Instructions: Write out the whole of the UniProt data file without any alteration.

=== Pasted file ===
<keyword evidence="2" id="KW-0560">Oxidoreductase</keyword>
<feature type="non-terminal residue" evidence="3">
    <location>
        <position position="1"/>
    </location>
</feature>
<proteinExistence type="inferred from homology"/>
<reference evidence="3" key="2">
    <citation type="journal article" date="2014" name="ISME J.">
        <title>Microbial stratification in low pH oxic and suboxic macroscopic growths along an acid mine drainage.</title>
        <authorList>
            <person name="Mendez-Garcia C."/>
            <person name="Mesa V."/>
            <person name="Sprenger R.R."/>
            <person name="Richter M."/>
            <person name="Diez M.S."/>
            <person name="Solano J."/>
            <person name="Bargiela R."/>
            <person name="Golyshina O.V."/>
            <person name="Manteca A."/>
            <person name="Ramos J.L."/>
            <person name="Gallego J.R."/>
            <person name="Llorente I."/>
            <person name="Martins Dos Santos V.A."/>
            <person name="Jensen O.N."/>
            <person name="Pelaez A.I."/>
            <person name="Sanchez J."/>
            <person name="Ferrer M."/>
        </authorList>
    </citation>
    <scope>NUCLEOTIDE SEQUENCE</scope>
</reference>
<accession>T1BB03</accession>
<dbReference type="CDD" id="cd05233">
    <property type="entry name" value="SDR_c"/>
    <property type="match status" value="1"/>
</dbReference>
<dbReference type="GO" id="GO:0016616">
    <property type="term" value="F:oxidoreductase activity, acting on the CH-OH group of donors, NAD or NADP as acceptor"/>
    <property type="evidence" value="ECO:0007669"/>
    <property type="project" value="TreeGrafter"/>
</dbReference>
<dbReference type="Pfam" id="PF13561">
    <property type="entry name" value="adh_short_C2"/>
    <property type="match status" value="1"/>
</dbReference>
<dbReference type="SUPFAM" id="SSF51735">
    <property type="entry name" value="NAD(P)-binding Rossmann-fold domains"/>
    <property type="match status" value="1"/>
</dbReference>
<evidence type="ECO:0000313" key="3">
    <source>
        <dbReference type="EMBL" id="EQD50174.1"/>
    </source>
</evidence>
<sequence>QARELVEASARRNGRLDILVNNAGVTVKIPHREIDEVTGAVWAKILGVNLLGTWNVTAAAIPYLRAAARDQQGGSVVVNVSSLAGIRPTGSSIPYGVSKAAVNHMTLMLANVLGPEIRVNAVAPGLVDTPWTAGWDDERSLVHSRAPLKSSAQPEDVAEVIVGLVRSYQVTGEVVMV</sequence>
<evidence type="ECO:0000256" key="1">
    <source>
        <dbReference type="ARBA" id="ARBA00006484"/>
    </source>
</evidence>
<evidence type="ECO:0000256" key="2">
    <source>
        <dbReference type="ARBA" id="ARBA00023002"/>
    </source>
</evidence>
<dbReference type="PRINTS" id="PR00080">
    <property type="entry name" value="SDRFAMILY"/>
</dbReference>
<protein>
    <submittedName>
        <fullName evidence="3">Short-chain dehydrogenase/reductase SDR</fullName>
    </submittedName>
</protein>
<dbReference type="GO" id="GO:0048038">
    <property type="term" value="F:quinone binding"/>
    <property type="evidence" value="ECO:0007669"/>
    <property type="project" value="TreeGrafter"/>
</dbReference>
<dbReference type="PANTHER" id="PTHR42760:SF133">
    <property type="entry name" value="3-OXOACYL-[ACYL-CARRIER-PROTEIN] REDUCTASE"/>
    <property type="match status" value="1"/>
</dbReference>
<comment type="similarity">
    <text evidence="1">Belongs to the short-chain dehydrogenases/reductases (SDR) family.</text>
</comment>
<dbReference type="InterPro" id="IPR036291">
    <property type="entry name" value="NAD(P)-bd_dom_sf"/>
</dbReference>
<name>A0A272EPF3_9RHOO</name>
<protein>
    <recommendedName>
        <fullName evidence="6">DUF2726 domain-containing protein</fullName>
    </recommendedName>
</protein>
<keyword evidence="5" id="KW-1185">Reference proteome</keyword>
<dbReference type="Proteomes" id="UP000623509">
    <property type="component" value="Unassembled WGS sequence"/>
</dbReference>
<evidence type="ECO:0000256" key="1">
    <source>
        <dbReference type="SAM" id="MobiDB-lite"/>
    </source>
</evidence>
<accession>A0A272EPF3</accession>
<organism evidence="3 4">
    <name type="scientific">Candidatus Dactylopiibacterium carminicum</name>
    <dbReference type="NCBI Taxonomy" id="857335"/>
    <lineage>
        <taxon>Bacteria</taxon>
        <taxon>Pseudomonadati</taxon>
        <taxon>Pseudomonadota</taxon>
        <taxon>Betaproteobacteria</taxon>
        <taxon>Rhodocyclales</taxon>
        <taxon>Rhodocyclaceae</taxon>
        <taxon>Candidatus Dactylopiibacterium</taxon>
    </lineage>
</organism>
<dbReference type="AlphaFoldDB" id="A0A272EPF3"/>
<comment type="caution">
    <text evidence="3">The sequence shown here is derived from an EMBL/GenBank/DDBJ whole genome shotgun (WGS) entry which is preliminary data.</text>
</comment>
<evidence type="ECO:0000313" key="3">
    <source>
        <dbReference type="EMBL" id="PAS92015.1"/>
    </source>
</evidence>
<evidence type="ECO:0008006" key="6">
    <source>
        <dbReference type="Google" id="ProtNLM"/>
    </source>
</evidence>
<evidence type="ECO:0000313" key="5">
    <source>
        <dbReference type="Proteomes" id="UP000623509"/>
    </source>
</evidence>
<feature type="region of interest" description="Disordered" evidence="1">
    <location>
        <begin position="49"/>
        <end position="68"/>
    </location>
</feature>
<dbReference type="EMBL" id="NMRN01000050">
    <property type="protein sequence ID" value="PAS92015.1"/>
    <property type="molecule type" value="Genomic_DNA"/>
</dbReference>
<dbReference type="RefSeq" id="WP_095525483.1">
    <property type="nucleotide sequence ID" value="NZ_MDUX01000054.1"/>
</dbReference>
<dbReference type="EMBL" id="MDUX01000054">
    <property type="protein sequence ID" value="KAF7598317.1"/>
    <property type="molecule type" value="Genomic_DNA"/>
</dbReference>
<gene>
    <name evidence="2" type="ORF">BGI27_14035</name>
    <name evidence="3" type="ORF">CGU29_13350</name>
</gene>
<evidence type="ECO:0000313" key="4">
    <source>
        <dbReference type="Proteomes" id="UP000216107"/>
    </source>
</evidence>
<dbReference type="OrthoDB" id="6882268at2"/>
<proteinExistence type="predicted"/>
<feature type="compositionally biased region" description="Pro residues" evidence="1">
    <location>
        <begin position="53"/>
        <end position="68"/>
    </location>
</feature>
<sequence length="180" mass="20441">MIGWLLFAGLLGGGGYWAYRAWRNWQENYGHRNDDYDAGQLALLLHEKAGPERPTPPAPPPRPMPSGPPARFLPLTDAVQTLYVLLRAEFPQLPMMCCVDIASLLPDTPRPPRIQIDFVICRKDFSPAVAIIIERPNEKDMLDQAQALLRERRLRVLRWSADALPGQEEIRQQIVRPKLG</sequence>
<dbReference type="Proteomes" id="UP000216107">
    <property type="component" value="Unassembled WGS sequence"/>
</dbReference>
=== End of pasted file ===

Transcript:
<keyword evidence="2" id="KW-0560">Oxidoreductase</keyword>
<feature type="non-terminal residue" evidence="3">
    <location>
        <position position="1"/>
    </location>
</feature>
<proteinExistence type="inferred from homology"/>
<reference evidence="3" key="2">
    <citation type="journal article" date="2014" name="ISME J.">
        <title>Microbial stratification in low pH oxic and suboxic macroscopic growths along an acid mine drainage.</title>
        <authorList>
            <person name="Mendez-Garcia C."/>
            <person name="Mesa V."/>
            <person name="Sprenger R.R."/>
            <person name="Richter M."/>
            <person name="Diez M.S."/>
            <person name="Solano J."/>
            <person name="Bargiela R."/>
            <person name="Golyshina O.V."/>
            <person name="Manteca A."/>
            <person name="Ramos J.L."/>
            <person name="Gallego J.R."/>
            <person name="Llorente I."/>
            <person name="Martins Dos Santos V.A."/>
            <person name="Jensen O.N."/>
            <person name="Pelaez A.I."/>
            <person name="Sanchez J."/>
            <person name="Ferrer M."/>
        </authorList>
    </citation>
    <scope>NUCLEOTIDE SEQUENCE</scope>
</reference>
<accession>T1BB03</accession>
<dbReference type="CDD" id="cd05233">
    <property type="entry name" value="SDR_c"/>
    <property type="match status" value="1"/>
</dbReference>
<dbReference type="GO" id="GO:0016616">
    <property type="term" value="F:oxidoreductase activity, acting on the CH-OH group of donors, NAD or NADP as acceptor"/>
    <property type="evidence" value="ECO:0007669"/>
    <property type="project" value="TreeGrafter"/>
</dbReference>
<dbReference type="Pfam" id="PF13561">
    <property type="entry name" value="adh_short_C2"/>
    <property type="match status" value="1"/>
</dbReference>
<dbReference type="SUPFAM" id="SSF51735">
    <property type="entry name" value="NAD(P)-binding Rossmann-fold domains"/>
    <property type="match status" value="1"/>
</dbReference>
<evidence type="ECO:0000313" key="3">
    <source>
        <dbReference type="EMBL" id="EQD50174.1"/>
    </source>
</evidence>
<sequence>QARELVEASARRNGRLDILVNNAGVTVKIPHREIDEVTGAVWAKILGVNLLGTWNVTAAAIPYLRAAARDQQGGSVVVNVSSLAGIRPTGSSIPYGVSKAAVNHMTLMLANVLGPEIRVNAVAPGLVDTPWTAGWDDERSLVHSRAPLKSSAQPEDVAEVIVGLVRSYQVTGEVVMV</sequence>
<evidence type="ECO:0000256" key="1">
    <source>
        <dbReference type="ARBA" id="ARBA00006484"/>
    </source>
</evidence>
<evidence type="ECO:0000256" key="2">
    <source>
        <dbReference type="ARBA" id="ARBA00023002"/>
    </source>
</evidence>
<dbReference type="PRINTS" id="PR00080">
    <property type="entry name" value="SDRFAMILY"/>
</dbReference>
<protein>
    <submittedName>
        <fullName evidence="3">Short-chain dehydrogenase/reductase SDR</fullName>
    </submittedName>
</protein>
<dbReference type="GO" id="GO:0048038">
    <property type="term" value="F:quinone binding"/>
    <property type="evidence" value="ECO:0007669"/>
    <property type="project" value="TreeGrafter"/>
</dbReference>
<dbReference type="PANTHER" id="PTHR42760:SF133">
    <property type="entry name" value="3-OXOACYL-[ACYL-CARRIER-PROTEIN] REDUCTASE"/>
    <property type="match status" value="1"/>
</dbReference>
<comment type="similarity">
    <text evidence="1">Belongs to the short-chain dehydrogenases/reductases (SDR) family.</text>
</comment>
<dbReference type="InterPro" id="IPR036291">
    <property type="entry name" value="NAD(P)-bd_dom_sf"/>
</dbReference>
<name>A0A272EPF3_9RHOO</name>
<protein>
    <recommendedName>
        <fullName evidence="6">DUF2726 domain-containing protein</fullName>
    </recommendedName>
</protein>
<keyword evidence="5" id="KW-1185">Reference proteome</keyword>
<dbReference type="Proteomes" id="UP000623509">
    <property type="component" value="Unassembled WGS sequence"/>
</dbReference>
<evidence type="ECO:0000256" key="1">
    <source>
        <dbReference type="SAM" id="MobiDB-lite"/>
    </source>
</evidence>
<accession>A0A272EPF3</accession>
<organism evidence="3 4">
    <name type="scientific">Candidatus Dactylopiibacterium carminicum</name>
    <dbReference type="NCBI Taxonomy" id="857335"/>
    <lineage>
        <taxon>Bacteria</taxon>
        <taxon>Pseudomonadati</taxon>
        <taxon>Pseudomonadota</taxon>
        <taxon>Betaproteobacteria</taxon>
        <taxon>Rhodocyclales</taxon>
        <taxon>Rhodocyclaceae</taxon>
        <taxon>Candidatus Dactylopiibacterium</taxon>
    </lineage>
</organism>
<dbReference type="AlphaFoldDB" id="A0A272EPF3"/>
<comment type="caution">
    <text evidence="3">The sequence shown here is derived from an EMBL/GenBank/DDBJ whole genome shotgun (WGS) entry which is preliminary data.</text>
</comment>
<evidence type="ECO:0000313" key="3">
    <source>
        <dbReference type="EMBL" id="PAS92015.1"/>
    </source>
</evidence>
<evidence type="ECO:0008006" key="6">
    <source>
        <dbReference type="Google" id="ProtNLM"/>
    </source>
</evidence>
<evidence type="ECO:0000313" key="5">
    <source>
        <dbReference type="Proteomes" id="UP000623509"/>
    </source>
</evidence>
<feature type="region of interest" description="Disordered" evidence="1">
    <location>
        <begin position="49"/>
        <end position="68"/>
    </location>
</feature>
<dbReference type="EMBL" id="NMRN01000050">
    <property type="protein sequence ID" value="PAS92015.1"/>
    <property type="molecule type" value="Genomic_DNA"/>
</dbReference>
<dbReference type="RefSeq" id="WP_095525483.1">
    <property type="nucleotide sequence ID" value="NZ_MDUX01000054.1"/>
</dbReference>
<dbReference type="EMBL" id="MDUX01000054">
    <property type="protein sequence ID" value="KAF7598317.1"/>
    <property type="molecule type" value="Genomic_DNA"/>
</dbReference>
<gene>
    <name evidence="2" type="ORF">BGI27_14035</name>
    <name evidence="3" type="ORF">CGU29_13350</name>
</gene>
<evidence type="ECO:0000313" key="4">
    <source>
        <dbReference type="Proteomes" id="UP000216107"/>
    </source>
</evidence>
<dbReference type="OrthoDB" id="6882268at2"/>
<proteinExistence type="predicted"/>
<feature type="compositionally biased region" description="Pro residues" evidence="1">
    <location>
        <begin position="53"/>
        <end position="68"/>
    </location>
</feature>
<sequence length="180" mass="20441">MIGWLLFAGLLGGGGYWAYRAWRNWQENYGHRNDDYDAGQLALLLHEKAGPERPTPPAPPPRPMPSGPPARFLPLTDAVQTLYVLLRAEFPQLPMMCCVDIASLLPDTPRPPRIQIDFVICRKDFSPAVAIIIERPNEKDMLDQAQALLRERRLRVLRWSADALPGQEEIRQQIVRPKLG</sequence>
<dbReference type="Proteomes" id="UP000216107">
    <property type="component" value="Unassembled WGS sequence"/>
</dbReference>